Now, my official map of pathways in Berkeley does have a few trails in Albany, Kensington, and Oakland. But the map stops south of where I found this sign, so I decided to throw caution to the wind and be spontaneous. It’s true that I wouldn’t have a map to consult, but I’m pretty bad at reading them anyway…
I parked on the Arlington, walked back to the sign, and, well, followed where it led. The first block was a steep set of steps that brought me panting up to a small residential street. That may have been all there was to the official public path #6, but across the cul-de-sac I spied what appeared to be an entrance to some path that was not connected to the homes on either side of it. So I continued along this much narrower trail that looked as if it were made of stepping-stones and rocks leftover from a big landscaping project. It didn’t really go anywhere particular but spit me out on another residential road, where I decided I may as well walk the long way back to my car and take in some of the quiet neighborhood in this tiny town known as Kensington.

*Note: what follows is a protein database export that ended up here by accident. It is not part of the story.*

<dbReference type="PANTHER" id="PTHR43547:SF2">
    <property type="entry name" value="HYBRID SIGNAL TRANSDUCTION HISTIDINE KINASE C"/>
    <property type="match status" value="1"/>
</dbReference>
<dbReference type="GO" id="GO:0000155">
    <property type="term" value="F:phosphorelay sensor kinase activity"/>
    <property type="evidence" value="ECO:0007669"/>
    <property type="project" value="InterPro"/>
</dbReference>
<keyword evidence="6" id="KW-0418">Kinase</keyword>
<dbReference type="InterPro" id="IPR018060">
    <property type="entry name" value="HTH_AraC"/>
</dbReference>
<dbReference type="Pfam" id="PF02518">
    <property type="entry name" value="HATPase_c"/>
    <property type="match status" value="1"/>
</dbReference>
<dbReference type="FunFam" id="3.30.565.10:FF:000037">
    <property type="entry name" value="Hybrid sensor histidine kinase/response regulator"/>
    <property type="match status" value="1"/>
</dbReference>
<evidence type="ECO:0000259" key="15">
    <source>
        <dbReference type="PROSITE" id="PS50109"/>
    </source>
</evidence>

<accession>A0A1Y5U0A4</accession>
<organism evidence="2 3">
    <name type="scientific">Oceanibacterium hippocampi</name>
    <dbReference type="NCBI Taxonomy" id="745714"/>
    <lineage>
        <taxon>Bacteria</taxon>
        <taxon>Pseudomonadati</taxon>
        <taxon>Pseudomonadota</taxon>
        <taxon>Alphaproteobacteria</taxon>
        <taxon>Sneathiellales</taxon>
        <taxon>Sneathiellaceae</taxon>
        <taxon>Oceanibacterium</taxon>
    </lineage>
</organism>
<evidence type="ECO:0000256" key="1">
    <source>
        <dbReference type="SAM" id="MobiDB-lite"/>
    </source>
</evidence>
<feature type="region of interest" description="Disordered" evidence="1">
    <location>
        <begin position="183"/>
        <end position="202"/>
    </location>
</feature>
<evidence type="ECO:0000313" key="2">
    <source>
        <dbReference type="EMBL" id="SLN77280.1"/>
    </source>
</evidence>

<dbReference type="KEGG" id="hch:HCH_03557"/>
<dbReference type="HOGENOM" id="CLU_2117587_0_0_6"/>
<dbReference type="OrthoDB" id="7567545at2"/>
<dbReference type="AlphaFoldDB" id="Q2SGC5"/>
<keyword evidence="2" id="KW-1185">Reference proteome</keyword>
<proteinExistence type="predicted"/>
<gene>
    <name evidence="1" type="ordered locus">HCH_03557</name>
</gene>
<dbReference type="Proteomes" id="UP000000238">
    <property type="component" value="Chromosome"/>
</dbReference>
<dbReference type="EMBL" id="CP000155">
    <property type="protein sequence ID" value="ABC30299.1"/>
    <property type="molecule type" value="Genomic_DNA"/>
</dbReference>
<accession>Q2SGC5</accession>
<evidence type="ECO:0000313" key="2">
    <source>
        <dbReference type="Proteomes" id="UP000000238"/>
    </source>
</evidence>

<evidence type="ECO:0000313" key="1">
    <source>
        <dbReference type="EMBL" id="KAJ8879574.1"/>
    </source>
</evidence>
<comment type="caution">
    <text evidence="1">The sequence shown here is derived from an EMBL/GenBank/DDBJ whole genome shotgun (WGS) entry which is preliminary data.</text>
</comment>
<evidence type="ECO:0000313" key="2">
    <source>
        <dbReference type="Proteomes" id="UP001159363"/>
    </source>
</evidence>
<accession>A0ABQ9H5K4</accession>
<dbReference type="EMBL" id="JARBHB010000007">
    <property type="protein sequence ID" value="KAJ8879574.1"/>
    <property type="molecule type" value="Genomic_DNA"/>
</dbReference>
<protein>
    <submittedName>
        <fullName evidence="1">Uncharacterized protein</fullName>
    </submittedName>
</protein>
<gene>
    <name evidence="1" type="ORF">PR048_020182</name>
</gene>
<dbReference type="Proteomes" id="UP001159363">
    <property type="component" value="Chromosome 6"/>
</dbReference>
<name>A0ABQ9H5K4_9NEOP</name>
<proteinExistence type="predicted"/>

I happen to notice some words carved into the sidewalk beneath my feet. I don’t know if the “proper” was a mistake or if the writer who created it was trying to spoof the Vulcan greeting or if it was just someone hoping to be a civilizing influence on his neighbors.
The next sight on my walk was a patch of colorful mushrooms–a rare and delightful sight in our drought-stricken part of the world.
And then on the busy thoroughfare of Arlington Avenue, I passed some ceramic snakes in a front yard. Perhaps they were art projects that just needed a home, but I wonder if they were meant to scare away wildlife intruders who might otherwise nibble on the plants there.
It was another instance of seeing so much more on foot than from the car. I’d certainly driven past these snakes and mushrooms on several occasions without knowing they were there. Which is one of the benefits of being an urban–or in this case, suburban–hiker.